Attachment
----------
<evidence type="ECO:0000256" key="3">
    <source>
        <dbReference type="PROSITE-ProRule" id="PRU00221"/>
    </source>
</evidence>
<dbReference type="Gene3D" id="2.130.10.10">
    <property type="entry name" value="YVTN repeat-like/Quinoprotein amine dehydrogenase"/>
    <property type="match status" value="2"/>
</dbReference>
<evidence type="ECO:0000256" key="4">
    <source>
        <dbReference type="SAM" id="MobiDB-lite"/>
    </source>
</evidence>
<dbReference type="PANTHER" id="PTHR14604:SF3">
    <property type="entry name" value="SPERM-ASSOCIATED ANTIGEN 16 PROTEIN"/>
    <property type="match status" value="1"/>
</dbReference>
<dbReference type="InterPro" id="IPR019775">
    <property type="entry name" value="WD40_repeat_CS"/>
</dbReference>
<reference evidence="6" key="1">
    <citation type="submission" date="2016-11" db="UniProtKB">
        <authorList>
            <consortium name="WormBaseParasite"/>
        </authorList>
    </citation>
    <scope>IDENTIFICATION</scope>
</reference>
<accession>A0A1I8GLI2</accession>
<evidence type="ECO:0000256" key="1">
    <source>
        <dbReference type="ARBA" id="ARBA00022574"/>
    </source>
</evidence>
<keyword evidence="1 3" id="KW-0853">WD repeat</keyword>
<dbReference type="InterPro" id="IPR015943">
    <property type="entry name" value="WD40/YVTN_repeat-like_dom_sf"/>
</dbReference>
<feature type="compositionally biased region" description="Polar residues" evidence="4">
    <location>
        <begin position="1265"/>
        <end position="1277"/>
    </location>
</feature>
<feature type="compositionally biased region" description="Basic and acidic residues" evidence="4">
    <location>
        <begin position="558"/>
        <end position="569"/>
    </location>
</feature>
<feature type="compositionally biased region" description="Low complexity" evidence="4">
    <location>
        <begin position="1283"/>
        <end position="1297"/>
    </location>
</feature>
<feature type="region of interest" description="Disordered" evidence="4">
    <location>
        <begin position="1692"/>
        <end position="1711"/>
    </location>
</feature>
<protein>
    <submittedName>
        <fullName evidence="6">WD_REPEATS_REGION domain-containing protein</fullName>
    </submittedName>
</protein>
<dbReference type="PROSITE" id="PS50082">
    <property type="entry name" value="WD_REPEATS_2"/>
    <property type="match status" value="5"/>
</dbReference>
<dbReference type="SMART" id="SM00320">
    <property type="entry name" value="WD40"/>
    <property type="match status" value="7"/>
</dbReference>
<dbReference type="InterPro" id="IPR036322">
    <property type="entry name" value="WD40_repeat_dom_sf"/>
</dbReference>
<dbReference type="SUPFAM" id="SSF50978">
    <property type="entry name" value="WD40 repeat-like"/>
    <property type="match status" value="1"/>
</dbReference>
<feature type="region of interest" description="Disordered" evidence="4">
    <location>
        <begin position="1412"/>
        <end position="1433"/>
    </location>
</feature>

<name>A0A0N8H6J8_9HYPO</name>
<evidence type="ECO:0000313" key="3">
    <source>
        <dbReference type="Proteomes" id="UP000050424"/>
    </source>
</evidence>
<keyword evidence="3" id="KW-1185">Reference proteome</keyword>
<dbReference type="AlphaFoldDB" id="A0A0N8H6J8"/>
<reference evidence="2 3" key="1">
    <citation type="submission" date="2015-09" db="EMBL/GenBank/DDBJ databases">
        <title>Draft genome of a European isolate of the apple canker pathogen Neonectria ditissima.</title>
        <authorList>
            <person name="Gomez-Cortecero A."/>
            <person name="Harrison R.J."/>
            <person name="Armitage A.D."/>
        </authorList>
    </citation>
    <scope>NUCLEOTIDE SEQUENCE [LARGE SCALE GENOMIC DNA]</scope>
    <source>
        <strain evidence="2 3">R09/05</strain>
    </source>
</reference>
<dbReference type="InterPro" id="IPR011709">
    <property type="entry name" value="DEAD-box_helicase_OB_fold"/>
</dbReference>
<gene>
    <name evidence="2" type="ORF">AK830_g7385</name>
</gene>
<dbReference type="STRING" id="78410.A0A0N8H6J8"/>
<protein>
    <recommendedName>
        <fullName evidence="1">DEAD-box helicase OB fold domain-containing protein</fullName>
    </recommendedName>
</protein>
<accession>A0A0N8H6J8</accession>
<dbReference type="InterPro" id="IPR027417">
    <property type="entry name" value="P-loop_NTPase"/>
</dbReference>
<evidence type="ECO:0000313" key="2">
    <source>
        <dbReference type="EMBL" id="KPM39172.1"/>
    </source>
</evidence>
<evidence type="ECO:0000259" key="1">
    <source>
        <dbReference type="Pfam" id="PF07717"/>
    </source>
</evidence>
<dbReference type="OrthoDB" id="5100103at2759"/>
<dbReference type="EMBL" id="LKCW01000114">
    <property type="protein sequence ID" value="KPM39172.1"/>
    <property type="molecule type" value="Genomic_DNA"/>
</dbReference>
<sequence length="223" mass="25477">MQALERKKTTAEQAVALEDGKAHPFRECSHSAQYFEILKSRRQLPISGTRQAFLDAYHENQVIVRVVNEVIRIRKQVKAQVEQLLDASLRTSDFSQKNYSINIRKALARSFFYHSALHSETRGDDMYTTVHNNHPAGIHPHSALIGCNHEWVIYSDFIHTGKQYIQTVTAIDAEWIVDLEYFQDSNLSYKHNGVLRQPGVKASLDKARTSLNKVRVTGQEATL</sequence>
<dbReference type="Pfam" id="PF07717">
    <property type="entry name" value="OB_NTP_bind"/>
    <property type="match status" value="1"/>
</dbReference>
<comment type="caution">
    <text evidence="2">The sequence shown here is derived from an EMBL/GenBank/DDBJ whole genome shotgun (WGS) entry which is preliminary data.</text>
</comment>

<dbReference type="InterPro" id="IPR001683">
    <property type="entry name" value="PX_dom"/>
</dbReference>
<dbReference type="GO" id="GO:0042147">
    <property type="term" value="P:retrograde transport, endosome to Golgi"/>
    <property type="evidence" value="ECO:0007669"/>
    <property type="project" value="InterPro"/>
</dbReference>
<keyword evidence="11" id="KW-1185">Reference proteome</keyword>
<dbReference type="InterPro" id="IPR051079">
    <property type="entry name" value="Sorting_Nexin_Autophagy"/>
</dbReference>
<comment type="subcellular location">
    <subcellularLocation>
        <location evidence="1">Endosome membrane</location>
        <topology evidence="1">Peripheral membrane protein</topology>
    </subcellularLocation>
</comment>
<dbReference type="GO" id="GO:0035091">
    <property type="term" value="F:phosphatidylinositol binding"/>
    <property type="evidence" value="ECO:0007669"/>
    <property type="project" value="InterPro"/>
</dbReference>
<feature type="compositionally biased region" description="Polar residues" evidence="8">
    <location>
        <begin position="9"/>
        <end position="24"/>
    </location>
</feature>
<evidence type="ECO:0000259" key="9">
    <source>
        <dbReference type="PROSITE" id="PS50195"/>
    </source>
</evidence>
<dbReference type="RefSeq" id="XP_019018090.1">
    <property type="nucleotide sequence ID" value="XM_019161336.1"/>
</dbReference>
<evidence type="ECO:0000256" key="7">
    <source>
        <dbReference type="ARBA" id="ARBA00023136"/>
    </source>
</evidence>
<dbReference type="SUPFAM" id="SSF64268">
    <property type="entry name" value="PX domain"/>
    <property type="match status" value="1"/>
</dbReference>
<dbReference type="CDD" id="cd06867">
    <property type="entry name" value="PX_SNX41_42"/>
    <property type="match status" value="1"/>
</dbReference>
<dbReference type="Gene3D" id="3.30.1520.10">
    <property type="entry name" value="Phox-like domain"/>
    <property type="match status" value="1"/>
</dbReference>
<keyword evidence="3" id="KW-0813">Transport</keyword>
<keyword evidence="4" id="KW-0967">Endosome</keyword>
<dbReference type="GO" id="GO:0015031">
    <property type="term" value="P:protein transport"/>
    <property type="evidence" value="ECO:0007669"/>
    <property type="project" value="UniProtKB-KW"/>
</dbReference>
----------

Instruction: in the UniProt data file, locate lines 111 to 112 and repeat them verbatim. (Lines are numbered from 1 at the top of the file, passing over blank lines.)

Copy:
</reference>
<dbReference type="InterPro" id="IPR011709">